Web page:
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On Wednesday, January 14, 2015, Roberto Ierusalimschy <> wrote:
> On 14/01/15 10:22, Roberto Ierusalimschy wrote:
> >(Sometimes I wonder whether it would be better if the
> >"nil-message" paradigm was "false-message" instead...)
> I don't believe that. False is  a value that is a perfectly valid
> return from a function. Nil is the absence of value, so returning
> nil means the function could not produce a result. In other words, I
> need to distinguish between a functio returning the value false, and
> a function unable to return a value.

The problem is the message after the nil. How can you have a second
result when you don't have a first one? (This is strongly related
to the problem of holes in lists.)

If the function was just returning nothing, that would be ok. But
in fact it is returning an error indicator followed by the error
message. To mix an error indicator with an absent value is what bothers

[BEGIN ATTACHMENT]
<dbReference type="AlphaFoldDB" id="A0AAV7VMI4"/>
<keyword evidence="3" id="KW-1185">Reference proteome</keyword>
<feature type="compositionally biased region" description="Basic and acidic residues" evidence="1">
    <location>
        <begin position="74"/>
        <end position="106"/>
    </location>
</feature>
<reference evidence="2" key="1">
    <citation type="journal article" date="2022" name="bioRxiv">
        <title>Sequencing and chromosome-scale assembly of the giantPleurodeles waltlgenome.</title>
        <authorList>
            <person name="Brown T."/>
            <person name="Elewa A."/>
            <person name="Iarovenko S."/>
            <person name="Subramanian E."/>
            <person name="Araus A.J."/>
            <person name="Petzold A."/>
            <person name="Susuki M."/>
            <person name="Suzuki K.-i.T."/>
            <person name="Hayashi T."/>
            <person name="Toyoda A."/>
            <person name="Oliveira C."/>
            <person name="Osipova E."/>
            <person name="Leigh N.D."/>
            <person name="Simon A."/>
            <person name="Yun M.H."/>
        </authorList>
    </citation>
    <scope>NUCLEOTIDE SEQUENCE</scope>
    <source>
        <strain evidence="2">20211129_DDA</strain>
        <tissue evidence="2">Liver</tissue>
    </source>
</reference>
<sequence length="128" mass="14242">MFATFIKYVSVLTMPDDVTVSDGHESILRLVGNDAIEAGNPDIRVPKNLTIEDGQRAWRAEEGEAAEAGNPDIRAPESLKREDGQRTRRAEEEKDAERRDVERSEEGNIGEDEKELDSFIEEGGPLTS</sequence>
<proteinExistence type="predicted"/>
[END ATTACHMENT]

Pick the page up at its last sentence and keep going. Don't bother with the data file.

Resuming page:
Moreover, some functions can return 'nil' as a "perfectly valid return"
too. (That is why 'pcall' has an explicit first boolean result.) On the
other hand, if you go through the libraries, you will see that most
(all?) functions that return nil-message return only a very specific
type as a correct result, so they cannot return 'false'. Actually, when
we use the common idiom 'assert(foo(...))' to change an error indicator
to an error, we are already assuming that the function cannot return

-- Roberto

This is exactly why I always error. An error is completely unambiguous and the user can easily decide where (if) they want to handle it. I use errors for timeouts or for any reply other reply that isn't the requested result.

Since I have done this, the amount of fat in my code has decreased significantly.